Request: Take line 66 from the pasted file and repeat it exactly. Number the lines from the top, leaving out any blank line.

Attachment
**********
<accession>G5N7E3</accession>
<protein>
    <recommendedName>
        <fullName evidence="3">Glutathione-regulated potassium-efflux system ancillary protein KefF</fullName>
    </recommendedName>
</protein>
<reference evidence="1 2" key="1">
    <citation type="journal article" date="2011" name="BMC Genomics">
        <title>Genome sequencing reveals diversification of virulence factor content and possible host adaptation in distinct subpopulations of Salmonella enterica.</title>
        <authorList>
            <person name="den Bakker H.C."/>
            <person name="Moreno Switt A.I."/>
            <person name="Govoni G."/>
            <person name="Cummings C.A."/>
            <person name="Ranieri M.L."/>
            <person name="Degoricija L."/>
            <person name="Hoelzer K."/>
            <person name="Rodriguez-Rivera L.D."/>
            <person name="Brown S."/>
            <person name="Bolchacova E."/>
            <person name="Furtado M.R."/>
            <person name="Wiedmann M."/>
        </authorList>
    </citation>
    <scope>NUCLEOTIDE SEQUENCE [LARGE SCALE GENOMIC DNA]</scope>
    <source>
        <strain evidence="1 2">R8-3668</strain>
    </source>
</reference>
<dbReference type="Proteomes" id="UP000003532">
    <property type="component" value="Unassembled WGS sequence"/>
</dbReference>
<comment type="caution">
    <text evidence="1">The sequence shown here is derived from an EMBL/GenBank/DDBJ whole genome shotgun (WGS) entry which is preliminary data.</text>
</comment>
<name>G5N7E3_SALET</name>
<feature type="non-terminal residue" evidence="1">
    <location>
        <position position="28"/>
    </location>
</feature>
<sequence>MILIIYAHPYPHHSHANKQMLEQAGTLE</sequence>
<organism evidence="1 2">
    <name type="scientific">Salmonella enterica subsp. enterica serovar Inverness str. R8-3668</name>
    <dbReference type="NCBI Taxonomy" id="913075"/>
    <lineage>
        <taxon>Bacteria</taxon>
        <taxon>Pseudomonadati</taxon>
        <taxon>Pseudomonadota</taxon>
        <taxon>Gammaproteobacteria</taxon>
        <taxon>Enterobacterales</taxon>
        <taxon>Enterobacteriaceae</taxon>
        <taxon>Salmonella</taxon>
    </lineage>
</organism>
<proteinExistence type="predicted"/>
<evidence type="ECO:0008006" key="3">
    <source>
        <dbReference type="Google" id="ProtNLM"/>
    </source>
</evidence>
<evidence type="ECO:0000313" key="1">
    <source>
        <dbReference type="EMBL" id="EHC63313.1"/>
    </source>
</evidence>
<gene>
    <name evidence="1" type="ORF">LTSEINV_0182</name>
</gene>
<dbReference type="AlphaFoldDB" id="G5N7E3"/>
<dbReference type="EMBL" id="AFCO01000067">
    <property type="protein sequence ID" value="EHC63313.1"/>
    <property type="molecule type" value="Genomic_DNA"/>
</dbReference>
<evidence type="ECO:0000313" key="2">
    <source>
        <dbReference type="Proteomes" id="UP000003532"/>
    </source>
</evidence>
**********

</evidence>